Fandoms: One Direction (Band), Zayn Malik (Musician)
12 Mar 2018
“I swore to ye I would keep ye safe,” Liam says as if Zayn should have known this. He lifts one of Zayn’s hands, pressing a soft, wet kiss to the center of his palm.
It is innocent, but heat trails down Zayn’s spine as Liam’s eyes meet with his. “And I’ve wanted ye since the moment I first laid my eyes on ye.”
[Or the one where Zayn travels back in time to 1744 and is captured by a group of Highlander Clansmen.]
Bookmarked by Glennan
25 Nov 2020
Mistakes are made, secrets are exposed, blood is spilled, and rumors run free. It's all for one cause … Survival.
Harry Styles falls in love on a Tuesday afternoon, and it is everything he’d always imagined it would be. The man is perched on a low stone wall that divides the road from the river, his chin resting on his knees and his brown hair fluffing lightly in the wind. There’s a small notebook on the wall beside him, open to a page as though he’s only just put it down. A ray of sunshine hits his face, giving it a golden glow, and as Harry watches, the man closes his eyes, tips his face toward the sky, and smiles.
Oh, Harry thinks, mouth open on a silent gasp. This is how it happens.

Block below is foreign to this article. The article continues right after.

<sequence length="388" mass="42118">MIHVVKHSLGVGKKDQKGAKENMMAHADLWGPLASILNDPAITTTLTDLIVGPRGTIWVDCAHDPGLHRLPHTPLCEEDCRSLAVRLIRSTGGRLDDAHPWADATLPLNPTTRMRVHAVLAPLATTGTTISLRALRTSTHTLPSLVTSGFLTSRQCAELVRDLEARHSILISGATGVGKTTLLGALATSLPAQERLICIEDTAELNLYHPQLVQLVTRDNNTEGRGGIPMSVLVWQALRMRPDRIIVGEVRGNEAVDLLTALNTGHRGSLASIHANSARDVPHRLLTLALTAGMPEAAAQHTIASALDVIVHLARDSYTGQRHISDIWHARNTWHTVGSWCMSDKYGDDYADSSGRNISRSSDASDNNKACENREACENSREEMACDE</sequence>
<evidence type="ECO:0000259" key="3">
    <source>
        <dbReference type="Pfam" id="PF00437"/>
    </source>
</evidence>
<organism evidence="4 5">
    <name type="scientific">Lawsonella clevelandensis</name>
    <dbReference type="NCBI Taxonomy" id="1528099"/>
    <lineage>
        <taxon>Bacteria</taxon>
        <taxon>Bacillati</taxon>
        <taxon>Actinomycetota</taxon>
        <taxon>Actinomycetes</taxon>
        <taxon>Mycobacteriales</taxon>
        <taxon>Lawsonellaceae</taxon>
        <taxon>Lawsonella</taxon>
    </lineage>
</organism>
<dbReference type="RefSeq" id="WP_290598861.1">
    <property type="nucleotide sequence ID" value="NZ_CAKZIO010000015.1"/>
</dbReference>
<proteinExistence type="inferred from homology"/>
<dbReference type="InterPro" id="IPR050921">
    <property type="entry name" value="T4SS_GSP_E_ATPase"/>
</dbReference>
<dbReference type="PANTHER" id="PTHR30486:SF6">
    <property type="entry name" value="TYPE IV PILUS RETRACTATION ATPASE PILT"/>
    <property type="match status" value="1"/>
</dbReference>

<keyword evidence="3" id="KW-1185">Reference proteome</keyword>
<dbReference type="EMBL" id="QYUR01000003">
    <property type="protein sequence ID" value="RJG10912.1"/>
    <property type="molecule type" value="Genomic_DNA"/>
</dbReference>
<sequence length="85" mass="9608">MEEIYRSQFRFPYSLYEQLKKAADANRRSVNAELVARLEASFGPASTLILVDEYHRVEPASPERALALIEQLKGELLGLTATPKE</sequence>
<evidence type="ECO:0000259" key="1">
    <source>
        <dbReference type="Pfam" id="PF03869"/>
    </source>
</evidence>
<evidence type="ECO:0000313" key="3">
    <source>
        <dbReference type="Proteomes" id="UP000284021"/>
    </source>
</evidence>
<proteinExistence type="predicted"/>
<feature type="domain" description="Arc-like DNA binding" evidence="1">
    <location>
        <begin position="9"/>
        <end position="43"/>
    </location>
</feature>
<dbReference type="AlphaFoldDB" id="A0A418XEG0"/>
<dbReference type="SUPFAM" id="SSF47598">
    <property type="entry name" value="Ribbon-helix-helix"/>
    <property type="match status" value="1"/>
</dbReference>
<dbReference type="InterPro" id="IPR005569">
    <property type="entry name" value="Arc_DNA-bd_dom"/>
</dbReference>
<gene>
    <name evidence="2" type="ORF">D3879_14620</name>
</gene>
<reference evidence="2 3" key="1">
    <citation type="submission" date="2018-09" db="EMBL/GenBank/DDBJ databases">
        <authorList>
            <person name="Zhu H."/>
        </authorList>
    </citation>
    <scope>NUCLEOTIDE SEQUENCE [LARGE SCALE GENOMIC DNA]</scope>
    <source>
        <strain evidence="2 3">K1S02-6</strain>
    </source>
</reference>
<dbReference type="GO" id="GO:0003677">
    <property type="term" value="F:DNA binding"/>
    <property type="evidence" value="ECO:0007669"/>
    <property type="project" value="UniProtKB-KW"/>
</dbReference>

In contemporary Oxford, Harry Styles and Niall Horan run a magical bookshop, unbowed by an entire academic establishment that insists magic doesn't even exist. Sometimes, Harry finds, it's much easier to have faith in magic than in himself. Louis Tomlinson is a classically trained poet who needs something to believe in, and Liam Payne longs to be a part of something magical.
But when the lines between reality and fiction - poetry and magic - start to blur, can they trust each other to keep track of what's true?
Life is an ocean, and he’s a bad swimmer. Hope is a boat that he cannot reach. Drowning in the middle and losing his breath, he hopes for a hand to pull him out, help him see the light.
Liam knows that Harry, the innkeeper’s son, dislikes him. He won’t go so far as hate, since he doesn’t seem capable of anything stronger than stirring the soup cauldron or, more importantly, rolling a casket of mead into place behind the inn’s serving counter. Hate is definitely too strong a word. Annoyed, maybe. Disapproving, definitely.
But Liam doesn’t concern himself with the intractable approval of the innkeeper’s son. He’s here for a job, not to fraternize. In fact, if there’s one thing he’s learned from his travels since he’s picked up his bow and his sword, it’s that making friends with the locals only makes his job more complicated. And Liam has never liked complicated.